Marijuana Grow-ops, To Be Addressed at B.C. Forum

Marijuana Grow-ops, To Be Addressed at B.C. Forum
Posted by CN Staff on March 10, 2003 at 18:40:14 PT
By The Canadian Press 
Source: Canadian Press 
Vancouver  Crown prosecutors and the judiciary need to hear more about pressures faced by B.C. police investigating marijuana grow-operations and other criminal activities, the province's Solicitor-General said Monday."An example is marijuana grow-ops where we have a huge pressure that's tied into the outlaw motorcycle gangs, organized crime and cocaine and the gun trade," Rich Coleman said outside a meeting of B.C. federal, provincial and civic leaders.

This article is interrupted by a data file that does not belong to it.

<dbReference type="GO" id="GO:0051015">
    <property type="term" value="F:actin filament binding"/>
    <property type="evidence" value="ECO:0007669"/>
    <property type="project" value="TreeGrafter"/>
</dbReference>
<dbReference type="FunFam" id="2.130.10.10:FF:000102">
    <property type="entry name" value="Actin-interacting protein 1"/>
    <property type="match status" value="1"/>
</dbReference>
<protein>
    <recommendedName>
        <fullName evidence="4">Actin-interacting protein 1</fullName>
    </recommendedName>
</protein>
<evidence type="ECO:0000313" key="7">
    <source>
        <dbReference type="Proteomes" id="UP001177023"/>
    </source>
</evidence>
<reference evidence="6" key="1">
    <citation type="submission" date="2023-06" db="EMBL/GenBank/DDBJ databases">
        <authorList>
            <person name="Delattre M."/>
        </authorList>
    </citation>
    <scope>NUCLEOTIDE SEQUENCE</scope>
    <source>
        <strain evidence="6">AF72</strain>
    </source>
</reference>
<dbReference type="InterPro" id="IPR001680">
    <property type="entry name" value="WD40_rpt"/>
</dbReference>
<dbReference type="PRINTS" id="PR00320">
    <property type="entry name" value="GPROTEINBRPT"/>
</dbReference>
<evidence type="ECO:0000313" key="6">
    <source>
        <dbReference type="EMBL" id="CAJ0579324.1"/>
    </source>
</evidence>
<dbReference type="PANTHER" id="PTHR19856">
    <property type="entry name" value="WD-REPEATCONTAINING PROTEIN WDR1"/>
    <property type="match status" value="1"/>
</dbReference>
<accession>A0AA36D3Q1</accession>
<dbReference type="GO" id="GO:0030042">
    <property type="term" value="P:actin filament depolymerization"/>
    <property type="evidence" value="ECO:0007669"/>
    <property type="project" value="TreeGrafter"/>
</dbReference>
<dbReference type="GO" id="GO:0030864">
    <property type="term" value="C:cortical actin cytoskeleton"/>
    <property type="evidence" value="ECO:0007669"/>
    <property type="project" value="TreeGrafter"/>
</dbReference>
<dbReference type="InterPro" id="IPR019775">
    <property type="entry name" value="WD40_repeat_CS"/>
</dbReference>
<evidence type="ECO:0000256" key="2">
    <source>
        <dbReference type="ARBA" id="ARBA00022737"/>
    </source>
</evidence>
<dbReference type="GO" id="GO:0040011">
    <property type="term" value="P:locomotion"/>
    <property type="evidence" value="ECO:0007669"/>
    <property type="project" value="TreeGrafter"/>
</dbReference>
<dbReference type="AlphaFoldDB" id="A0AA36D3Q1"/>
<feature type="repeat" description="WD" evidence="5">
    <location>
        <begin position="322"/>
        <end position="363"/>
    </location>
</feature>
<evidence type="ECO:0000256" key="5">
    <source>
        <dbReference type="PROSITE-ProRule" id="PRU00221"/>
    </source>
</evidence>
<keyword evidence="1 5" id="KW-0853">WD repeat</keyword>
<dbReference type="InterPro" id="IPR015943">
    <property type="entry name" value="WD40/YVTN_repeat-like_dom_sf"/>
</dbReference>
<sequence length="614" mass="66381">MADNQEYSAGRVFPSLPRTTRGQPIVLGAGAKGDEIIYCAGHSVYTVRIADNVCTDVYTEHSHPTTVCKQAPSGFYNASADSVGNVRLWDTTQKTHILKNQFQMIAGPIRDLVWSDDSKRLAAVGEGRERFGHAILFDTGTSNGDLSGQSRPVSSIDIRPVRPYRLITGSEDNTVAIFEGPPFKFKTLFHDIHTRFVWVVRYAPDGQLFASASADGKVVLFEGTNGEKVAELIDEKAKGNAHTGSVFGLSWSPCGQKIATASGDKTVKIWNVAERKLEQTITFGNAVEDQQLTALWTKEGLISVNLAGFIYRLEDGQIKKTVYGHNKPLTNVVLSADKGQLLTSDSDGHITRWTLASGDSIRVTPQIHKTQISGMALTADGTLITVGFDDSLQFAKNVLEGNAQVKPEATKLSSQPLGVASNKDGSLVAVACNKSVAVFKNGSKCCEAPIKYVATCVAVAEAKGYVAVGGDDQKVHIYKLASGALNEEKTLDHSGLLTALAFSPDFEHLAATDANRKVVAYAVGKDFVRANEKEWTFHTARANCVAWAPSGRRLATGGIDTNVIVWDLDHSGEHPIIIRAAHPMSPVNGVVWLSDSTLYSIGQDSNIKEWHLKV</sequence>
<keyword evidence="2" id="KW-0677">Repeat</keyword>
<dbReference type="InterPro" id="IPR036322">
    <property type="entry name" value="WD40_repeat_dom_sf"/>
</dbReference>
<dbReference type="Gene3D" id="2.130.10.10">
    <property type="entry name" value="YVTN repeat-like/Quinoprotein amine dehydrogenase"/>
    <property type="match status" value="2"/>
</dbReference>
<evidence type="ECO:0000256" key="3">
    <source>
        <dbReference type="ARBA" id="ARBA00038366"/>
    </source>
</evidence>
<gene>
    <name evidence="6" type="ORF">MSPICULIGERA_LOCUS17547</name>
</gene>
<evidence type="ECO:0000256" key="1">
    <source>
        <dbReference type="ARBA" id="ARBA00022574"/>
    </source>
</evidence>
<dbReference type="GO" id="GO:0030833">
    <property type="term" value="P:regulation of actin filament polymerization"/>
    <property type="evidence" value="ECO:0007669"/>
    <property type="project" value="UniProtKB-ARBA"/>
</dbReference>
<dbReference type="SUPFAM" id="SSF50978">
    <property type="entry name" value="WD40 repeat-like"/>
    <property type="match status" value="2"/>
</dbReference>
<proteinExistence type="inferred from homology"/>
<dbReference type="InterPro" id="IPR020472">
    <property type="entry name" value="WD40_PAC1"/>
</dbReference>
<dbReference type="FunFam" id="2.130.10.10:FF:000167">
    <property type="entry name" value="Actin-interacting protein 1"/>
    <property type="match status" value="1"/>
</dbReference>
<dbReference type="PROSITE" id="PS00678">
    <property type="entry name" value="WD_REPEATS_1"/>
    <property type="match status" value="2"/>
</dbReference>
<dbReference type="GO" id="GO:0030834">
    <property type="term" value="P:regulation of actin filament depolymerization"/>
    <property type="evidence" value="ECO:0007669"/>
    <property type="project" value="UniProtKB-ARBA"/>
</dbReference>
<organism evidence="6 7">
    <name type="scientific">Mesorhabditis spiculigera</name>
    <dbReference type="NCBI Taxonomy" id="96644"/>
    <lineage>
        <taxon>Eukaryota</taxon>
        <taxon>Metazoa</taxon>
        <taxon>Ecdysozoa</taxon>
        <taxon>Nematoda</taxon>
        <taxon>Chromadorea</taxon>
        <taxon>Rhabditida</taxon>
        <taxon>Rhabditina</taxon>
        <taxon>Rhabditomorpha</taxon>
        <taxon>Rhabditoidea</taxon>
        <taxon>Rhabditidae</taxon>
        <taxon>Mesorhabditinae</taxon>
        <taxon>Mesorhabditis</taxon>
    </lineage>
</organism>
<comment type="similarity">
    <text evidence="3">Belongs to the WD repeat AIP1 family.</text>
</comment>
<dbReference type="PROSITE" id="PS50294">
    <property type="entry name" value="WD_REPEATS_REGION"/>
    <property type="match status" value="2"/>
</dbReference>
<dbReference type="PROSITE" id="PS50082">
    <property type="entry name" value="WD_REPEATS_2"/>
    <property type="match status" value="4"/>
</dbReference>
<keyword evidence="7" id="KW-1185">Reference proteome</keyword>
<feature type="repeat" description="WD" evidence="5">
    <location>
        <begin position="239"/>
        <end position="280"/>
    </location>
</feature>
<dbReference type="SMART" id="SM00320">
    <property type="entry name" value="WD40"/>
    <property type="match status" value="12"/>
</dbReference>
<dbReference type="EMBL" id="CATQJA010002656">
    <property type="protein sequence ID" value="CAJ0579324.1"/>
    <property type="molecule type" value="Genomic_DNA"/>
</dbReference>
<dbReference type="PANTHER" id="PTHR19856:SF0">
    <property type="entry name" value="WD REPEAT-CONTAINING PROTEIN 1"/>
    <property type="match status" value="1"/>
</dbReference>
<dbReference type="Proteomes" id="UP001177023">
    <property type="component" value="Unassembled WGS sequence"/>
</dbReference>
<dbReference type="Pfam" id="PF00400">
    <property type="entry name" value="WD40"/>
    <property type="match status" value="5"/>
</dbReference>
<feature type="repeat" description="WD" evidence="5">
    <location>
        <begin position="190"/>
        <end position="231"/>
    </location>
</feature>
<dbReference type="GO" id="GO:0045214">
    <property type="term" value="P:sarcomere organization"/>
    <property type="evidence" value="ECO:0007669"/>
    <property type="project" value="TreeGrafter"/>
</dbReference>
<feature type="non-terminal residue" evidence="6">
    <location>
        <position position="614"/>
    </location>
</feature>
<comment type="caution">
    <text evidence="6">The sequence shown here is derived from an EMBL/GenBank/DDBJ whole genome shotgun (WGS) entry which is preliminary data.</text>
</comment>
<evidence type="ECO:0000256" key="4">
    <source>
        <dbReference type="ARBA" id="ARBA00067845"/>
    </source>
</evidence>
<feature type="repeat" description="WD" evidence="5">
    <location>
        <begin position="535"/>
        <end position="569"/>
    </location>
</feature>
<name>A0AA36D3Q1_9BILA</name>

Politicians from the three levels of government attending the congress heard earlier that the B.C. government would host a so-called "dialogue on crime" later in the year.The forum should bring together the judiciary, Crown prosecutors, police and the public to discuss ways to reorganize and integrate policing, Mr. Coleman said.He compared the drug situation in British Columbia's Fraser Valley region to nearby Whatcom County in northern Washington state."We will deal with 2,000 or 3,000 grow-ops that we'll take down in the Fraser Valley this year," Mr. Coleman said.By contrast police in the neighbouring U.S. county deal with 10 or 15 such cases a year, he said.The difference appears to be that American criminals face tougher penalties including jail time, fines and seizure of assets, he said."Our studies show up to seven convictions sometimes and people still are not being incarcerated," Mr. Coleman said. "That is not acceptable if we are going to push back on crime."The dialogue will be for "everybody" he said, but noted the judiciary and Crown prosecutors "really have to understand the overall interlinking of the drug trade and how it affects our communities."I think they need to hear more about it."A co-ordinated federal and provincial enforcement response is necessary to deal with marijuana grow-operations, said Canadian Alliance MP John Duncan, who addressed the congress."It is now a multi-billion-dollar criminal activity," he said outside the meeting. "It's going to take a co-ordinated response and if we don't do it the Americans are going to do it for us."Mr. Duncan also called on the B.C. government to take a clear stand on the issue of safe-injection sites.Proponents want to set up safe-injection sites in Vancouver's drug-infested Downtown Eastside in an effort to reduce overdose deaths and the spread of HIV and other diseases."Safe injection sites require the police to turn a blind eye to people walking in with heroin, cocaine, et cetera," Mr. Duncan said. "What is the provincial position on this?"The B.C. government has already staked out its position on the issue, Premier Gordon Campbell said outside the meeting.Injections sites have to be legal, the Premier said."We've been clear, we need a national framework for this," he said.Health Canada issued guidelines late last year for how safe-injection drug sites would operate at pilot sites, likely in Vancouver, Toronto and Montreal. The Vancouver Coastal Health Authority submitted a proposal to install injection sites at two downtown locations last week. The crime dialogue was one of numerous B.C. government initiatives, including health care and transportation spending, that were outlined at the second annual congress.The B.C. Liberal government launched the congress after it was elected in May 2001. The one-day meetings were designed to draw together leaders from all levels of government, as well as opposition politicians. Complete Title: Marijuana Grow-ops, Organized Crime To Be Addressed at B.C. Forum Source: Canadian Press Published: Monday, March 10, 2003Copyright: 2003 The Canadian PressRelated Articles & Web Site:Cannabis News Canadian Links Strategy Before Pot Factories Time for National Debate Say 'Yes' - Maclean's Magazine